Adapting Thomas Savage's 1967 novel of the same name, Campion gives Phil's chomping misery ample company: in the sauced Rose, in the intimidating attitude that rolls around the ranch like a stubborn tumbleweed, and in Peter when he returns from his medical studies for the summer. The Power of the Dog lets this unhappy stew fester, adding grit to its brew with each passing scene and deepening its rich character studies in the process. The film's only misstep is pushing George aside, although the fact that his passivity — his main trait alongside tenderness — earns him less attention is an incisive touch. Rose becomes a supporting player as Phil and Peter's initially antagonistic relationship finds deeper dimensions but, in Dunst's hands, this is still an intense portrait of a woman heartbreakingly accustomed to being at others' whims. As a raw-boned young man who proves exacting and steely inside, Smit-McPhee isn't just similarly exceptional — he's revelatory.

So much of The Power of the Dog hinges upon loaded moments where little appears to occur beyond interpersonal manoeuvring — where observing Phil, Rose and Peter's fraught dance is the most gripping thing in the film's frames. And while that back-and-forth is compulsively captivating, especially thanks to the feature's tremendous performances, the movie springs an unforgettable kicker that makes everything preceding its final scenes blister anew. Campion hasn't helmed a mystery, but she's masterful at lacing her feature with careful clues. She's meticulous with her unfurling, and with the herd of emotions it unleashes. From the get-go, she's also painstaking in her handling of tone and tension — so much so that there's never a second of The Power of the Dog that isn't on edge, particularly when Jonny Greenwood's ominous score grinds, twangs and bounces, the Radiohead guitarist setting the mood as firmly as he did with There Will Be Blood 14 years back.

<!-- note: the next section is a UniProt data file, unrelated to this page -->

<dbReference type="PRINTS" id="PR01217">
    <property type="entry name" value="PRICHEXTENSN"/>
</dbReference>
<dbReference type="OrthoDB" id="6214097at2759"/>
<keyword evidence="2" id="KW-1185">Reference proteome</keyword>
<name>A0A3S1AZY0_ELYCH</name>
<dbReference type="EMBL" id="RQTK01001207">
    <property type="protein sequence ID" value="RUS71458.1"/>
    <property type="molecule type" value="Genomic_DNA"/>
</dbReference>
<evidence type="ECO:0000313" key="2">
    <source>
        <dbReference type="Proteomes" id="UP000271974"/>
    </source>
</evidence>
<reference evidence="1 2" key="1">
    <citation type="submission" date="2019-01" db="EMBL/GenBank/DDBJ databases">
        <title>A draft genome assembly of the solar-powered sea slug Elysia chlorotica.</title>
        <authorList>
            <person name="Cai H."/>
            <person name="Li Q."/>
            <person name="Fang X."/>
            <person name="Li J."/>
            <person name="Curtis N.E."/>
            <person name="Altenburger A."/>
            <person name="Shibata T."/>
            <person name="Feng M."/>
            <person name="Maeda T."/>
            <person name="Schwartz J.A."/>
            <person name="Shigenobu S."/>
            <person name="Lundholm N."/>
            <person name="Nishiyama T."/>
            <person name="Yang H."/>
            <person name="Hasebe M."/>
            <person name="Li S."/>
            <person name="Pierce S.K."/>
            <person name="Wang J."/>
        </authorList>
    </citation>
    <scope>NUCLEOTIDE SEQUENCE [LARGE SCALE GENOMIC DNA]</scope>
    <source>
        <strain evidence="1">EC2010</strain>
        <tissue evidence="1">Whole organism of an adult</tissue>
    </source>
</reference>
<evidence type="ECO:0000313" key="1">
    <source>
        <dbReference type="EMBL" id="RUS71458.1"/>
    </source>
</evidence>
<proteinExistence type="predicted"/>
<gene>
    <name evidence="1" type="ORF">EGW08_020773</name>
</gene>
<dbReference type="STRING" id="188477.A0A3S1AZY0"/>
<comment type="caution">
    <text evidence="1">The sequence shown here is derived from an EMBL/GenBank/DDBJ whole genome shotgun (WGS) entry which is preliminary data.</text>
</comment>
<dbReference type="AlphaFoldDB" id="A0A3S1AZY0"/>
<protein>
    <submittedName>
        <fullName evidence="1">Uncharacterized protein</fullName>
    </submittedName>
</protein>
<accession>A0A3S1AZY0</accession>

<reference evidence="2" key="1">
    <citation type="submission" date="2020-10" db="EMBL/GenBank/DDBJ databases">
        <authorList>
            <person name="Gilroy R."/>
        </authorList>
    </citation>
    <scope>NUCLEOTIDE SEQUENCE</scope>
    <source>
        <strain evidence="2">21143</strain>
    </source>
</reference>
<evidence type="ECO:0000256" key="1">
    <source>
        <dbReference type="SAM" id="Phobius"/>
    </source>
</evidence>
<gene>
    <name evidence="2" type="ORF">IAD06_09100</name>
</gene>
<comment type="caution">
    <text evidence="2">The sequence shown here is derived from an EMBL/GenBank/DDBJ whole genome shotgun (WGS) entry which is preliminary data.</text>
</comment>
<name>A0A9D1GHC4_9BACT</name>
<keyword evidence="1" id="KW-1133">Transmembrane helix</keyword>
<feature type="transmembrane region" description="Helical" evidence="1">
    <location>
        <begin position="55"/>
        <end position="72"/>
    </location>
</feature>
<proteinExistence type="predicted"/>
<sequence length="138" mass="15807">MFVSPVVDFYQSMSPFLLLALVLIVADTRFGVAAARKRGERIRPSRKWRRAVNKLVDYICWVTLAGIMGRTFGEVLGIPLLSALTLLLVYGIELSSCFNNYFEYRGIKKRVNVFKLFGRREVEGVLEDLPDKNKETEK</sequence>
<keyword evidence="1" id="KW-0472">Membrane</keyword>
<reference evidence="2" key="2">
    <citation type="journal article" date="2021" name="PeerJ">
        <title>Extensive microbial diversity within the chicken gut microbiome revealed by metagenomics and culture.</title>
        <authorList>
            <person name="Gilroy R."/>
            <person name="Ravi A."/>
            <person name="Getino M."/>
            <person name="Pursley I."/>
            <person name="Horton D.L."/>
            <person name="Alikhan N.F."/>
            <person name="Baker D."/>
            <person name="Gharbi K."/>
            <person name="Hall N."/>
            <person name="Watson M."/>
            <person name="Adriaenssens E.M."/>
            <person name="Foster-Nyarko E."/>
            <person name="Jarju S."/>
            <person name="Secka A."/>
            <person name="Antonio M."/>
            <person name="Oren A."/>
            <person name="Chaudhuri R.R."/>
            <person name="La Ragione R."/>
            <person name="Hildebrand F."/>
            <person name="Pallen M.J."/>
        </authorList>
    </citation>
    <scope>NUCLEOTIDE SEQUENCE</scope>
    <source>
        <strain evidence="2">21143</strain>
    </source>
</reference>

Westerns frequently canter through conflict, finding quarrels baked into the rough countryside. They also gallop into overt clashes about who's permitted to roam over, control and truly exist upon all that land. The Power of the Dog is a domestic melodrama as well as a western, but it's still a tale of dominance, yearning and survival in a remote place — and of people fighting for space, be it by oozing the macho toxicity expected of powerful white men, seeking safety in a sturdy marriage or extracting one's own path through the muck. Handsomely lensed and hauntingly patient, Campion's film is both classic and subversive, the two extremes that recent examples of the genre tend to oscillate between. Like Ang Lee's Brokeback Mountain and Kelly Reichardt's Meek's Cutoff — both soaring modern westerns — it's aware of its past and also firmly of the moment, too.

Viewers should expect nothing less of Campion, the first woman to win the Palme d'Or back in 1993 with The Pianoonly this year did Julia Ducournau become the second thanks to Titane — and also the second-ever female Best Director Oscar nominee. She's already won Venice Film Festival's equivalent of the latter for her efforts here, and deserves at least another Academy Award nomination as well. Campion approaches filmmaking like she's stitching together a delicate tapestry layered with feeling, texture and insight, and the results are exquisite and immaculate. In this case, she's braided The Power of the Dog as intricately and determinedly as Phil plaits the rawhide lasso he becomes obsessed with — and ensures that it also cuts as sharply and devastatingly as the bull castrations he undertakes with his bare hands.

Top image: Kirsty Griffin/Netflix.